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Speaking Their Language

Choose Your Words

Want to come off as relatable to potential stakeholders and earn their trust? Start by speaking their language.

Everyone has their own set of go-to phrases, terms, and acronyms. The key is to listen, and I mean really listen. Chris Voss, author of Never Split the Difference, had something so simple yet so impactful to say regarding this: “listening is not a passive activity. It is the most active thing you can do.” Put aside your desire to keep talking up your amazing product every second. Sales conversations are not about you and your product. It is about them, the potential stakeholders, and their needs.

Recently, I was working with a stakeholder to help secure a solid long-term relationship with them. During my first call with them, I took note of different keywords they kept saying. “Labor day sale," “UAT (user-assurance testing) environment," “SOX audit," “platform engineers," etc. At first glance, these all may seem like normal words, but they are more important than that. On the next call, I was prepared to mirror their terminology.

“We are here to help prepare you for the Labor Day sale. Our focus is on working closely with the Platform Engineers to address SOX audit requirements for the UAT environment.”

This is a much more tailored message compared to:

“We are here to help you with the upcoming sale. Our focus is working with your team on setting up a new environment that meets security requirements.”

This technique is subtle and makes a real difference. It builds a subconscious connection with any partners you are working with. They are more willing to keep the conversation going, reveal more useful information to help set up all parties for success, and they will have more confidence in you. Try it out for yourself next time you are in a meeting!


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Dealing with Disastrous Demos

Woman presenting a demo

Demos, demos, demos. Working with potential stakeholders means showcasing your products and proof-of-concepts. Sometimes it feels like everything revolves around the demonstration. Now what if things go south? And I mean really south.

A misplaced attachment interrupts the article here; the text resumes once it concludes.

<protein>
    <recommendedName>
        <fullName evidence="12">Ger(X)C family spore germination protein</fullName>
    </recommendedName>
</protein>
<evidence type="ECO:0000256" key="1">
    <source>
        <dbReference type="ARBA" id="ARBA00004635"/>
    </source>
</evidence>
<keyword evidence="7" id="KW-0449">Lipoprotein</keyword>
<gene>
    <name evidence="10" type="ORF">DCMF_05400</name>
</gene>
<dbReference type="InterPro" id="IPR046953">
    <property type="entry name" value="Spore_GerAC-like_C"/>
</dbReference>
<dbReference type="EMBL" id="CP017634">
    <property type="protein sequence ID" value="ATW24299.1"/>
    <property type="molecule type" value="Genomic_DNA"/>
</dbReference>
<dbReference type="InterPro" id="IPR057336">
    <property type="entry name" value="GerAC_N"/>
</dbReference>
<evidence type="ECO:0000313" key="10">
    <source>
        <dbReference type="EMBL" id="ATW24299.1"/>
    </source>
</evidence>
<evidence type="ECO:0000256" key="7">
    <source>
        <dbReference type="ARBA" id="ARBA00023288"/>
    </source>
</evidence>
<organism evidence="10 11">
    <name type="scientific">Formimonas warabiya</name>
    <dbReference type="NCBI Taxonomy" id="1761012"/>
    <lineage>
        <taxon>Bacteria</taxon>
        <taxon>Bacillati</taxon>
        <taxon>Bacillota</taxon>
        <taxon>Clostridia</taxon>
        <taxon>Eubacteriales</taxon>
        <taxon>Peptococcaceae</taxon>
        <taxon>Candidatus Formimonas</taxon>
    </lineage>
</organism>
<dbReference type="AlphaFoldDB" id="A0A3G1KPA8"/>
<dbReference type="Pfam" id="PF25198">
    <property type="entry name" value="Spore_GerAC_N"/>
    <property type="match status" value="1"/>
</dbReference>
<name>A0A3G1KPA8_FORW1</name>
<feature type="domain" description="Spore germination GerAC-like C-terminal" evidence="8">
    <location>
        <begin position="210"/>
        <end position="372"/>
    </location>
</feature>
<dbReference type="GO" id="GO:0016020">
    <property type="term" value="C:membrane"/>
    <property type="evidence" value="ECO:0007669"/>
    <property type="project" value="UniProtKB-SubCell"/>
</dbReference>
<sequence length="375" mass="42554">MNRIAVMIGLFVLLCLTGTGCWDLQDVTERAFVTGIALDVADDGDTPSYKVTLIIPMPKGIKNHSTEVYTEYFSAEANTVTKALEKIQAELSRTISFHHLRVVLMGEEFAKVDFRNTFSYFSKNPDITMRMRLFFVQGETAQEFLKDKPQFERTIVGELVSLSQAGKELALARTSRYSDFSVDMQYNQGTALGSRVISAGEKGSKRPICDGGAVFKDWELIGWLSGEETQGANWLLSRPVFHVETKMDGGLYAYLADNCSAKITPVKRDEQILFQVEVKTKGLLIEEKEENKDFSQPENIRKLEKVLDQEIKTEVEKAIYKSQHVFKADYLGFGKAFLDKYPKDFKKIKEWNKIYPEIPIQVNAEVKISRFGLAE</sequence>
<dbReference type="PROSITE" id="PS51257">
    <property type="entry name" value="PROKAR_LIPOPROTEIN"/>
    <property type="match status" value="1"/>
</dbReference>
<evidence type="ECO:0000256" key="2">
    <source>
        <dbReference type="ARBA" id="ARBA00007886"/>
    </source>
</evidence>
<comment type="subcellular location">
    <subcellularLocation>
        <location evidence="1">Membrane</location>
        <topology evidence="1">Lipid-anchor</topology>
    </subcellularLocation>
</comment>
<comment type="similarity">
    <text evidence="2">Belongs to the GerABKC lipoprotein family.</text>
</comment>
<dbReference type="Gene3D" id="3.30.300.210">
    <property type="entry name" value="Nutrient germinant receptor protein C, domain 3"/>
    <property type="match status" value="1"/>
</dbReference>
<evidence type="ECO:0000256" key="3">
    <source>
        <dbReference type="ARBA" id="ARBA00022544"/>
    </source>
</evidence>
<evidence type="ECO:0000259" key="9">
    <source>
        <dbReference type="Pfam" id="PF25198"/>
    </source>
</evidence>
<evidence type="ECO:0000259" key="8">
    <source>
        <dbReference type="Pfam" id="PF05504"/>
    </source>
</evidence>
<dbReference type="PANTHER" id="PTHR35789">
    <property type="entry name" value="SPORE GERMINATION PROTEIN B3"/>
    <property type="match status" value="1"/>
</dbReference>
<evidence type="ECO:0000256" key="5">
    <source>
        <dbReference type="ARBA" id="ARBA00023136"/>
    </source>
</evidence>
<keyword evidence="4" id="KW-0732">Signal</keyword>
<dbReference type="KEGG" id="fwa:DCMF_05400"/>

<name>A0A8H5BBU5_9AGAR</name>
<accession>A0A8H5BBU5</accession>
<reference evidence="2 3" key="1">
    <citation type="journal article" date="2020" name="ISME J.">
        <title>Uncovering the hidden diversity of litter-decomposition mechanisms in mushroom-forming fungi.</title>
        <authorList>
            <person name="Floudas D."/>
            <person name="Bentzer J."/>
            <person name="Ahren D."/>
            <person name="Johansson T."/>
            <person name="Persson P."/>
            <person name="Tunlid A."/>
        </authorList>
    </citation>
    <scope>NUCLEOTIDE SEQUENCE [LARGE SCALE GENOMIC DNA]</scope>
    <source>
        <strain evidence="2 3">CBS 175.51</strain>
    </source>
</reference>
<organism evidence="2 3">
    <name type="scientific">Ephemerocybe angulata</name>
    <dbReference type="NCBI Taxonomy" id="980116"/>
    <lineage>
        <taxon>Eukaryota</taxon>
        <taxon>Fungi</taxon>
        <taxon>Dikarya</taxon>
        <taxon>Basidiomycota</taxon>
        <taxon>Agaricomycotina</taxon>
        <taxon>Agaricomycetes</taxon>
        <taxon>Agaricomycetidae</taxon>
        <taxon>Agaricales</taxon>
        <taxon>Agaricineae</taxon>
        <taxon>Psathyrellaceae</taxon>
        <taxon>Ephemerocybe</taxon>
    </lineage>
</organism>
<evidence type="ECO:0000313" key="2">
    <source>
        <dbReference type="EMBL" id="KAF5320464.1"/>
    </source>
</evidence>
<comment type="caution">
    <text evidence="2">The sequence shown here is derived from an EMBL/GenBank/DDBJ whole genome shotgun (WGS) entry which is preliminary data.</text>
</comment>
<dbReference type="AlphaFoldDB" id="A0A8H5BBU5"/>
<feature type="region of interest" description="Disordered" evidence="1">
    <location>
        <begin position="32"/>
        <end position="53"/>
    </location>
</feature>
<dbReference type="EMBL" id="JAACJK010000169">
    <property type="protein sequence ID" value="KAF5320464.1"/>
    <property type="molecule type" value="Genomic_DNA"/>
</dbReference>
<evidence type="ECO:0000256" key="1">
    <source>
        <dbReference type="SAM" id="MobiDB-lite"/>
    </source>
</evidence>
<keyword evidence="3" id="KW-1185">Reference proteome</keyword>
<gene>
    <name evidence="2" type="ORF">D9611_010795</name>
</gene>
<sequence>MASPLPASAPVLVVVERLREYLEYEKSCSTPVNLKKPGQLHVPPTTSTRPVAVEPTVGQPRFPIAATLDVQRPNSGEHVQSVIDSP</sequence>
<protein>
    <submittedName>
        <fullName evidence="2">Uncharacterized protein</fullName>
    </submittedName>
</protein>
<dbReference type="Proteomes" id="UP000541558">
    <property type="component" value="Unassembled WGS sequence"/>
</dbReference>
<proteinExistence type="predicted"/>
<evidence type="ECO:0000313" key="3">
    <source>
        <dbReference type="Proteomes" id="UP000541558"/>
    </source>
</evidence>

Let’s take a step back to talk about demos and how we can avoid some common pitfalls.

De-emphasize the demo. This is a very important concept I learned from the book Mastering Technical Sales by John Care and Chris Daly. Don’t keep telling your stakeholders that all of their problems will be addressed in the upcoming demo. Imagine if you did and the demo failed horribly. They’ll feel as though the product does not solve their problems and instead is full of new issues!

Keep it simple. Keep it focused. You do not have to show everything and the kitchen sink. Hone in on what the audience is there for. Do they not care about authentication? Great! Skip it. Do they want to see more automation? Keep the conversation focused on that.

Uh oh. The demo’s on fire (and not in a good way). This is fine. No, really, it is. Stay calm and listen up.

Don’t focus on the demo failures. Push the presentation forward. It is common to draw even more attention to an issue by pointing it out and talking about it. Acknowledge that there was an issue, shut up about it, and then move on. If you force yourself to forget it happened so will your audience.

Team work makes the dream work. Coordinate with your team to set up hand signals or a back-end group chat. That way, you can alert your team when you feel that you need help. Then they can swoop in to help save the day.

Have a backup plan prepared. Live demo didn’t work? Go figure! It is Murphy’s Law in full effect. Good thing you came prepared with a pre-recorded demo and backup slides! Have something else prepared in your back pocket that can be pulled out at a moment’s notice.

These are a few tips I use on a daily basis. Hopefully this’ll help prepare you for those demos that almost end up in a worst case scenario! Preparation is everything.


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S.M.A.R.T. Proposals

Lens focusing on landscape far away

S.M.A.R.T. is an acronym that will help you make the best pitch possible when talking to stakeholders (potetional or existing). Here’s what it stands for:

Specific, Measurable, Attainable, Relevant, and Time-based.

  • SPECIFIC. Set focused goals for the presentation. Address why you are there and what value you are trying to add. Communicate to your audience what those goals are at both the beginning and the end of the presentation.

  • MEASURABLE. How do you know if the goal has been met? Clearly define something such as “after X amount of time, Y should be delivered and lead to Z amount of cost savings.”

  • ATTAINABLE. Avoid impossible tasks and be reasonable in what can be done while considering constraints such as budget, time, and other resources. The objective is ultimately to deliver a good and realistic solution. Over-promising often leads to under-delivering.

  • RELEVANT. Every goal needs to be relevant to the stakeholder and their market. Do your research before the presentation to understand the competition (both the stakeholder’s and your own) and where your product fits in.

  • TIME-BASED. To quote Anthony Robbins, “if you talk about it, it’s a dream, if you envision it, it’s possible, but if you schedule it, it’s real.” Make it real and schedule it! Use your best judgement and experience to figure out a projected timeline. A good tip is to take your instinctual best guest and then multiply by 2 to 3. There will always be unforeseen slowdowns and complications. Plus, if all goes smoothly, under-promising and over-delivering will delight your stakeholder.

If you address each of these often overlooked topics, then you are sure to have a stellar foundation for your presentation!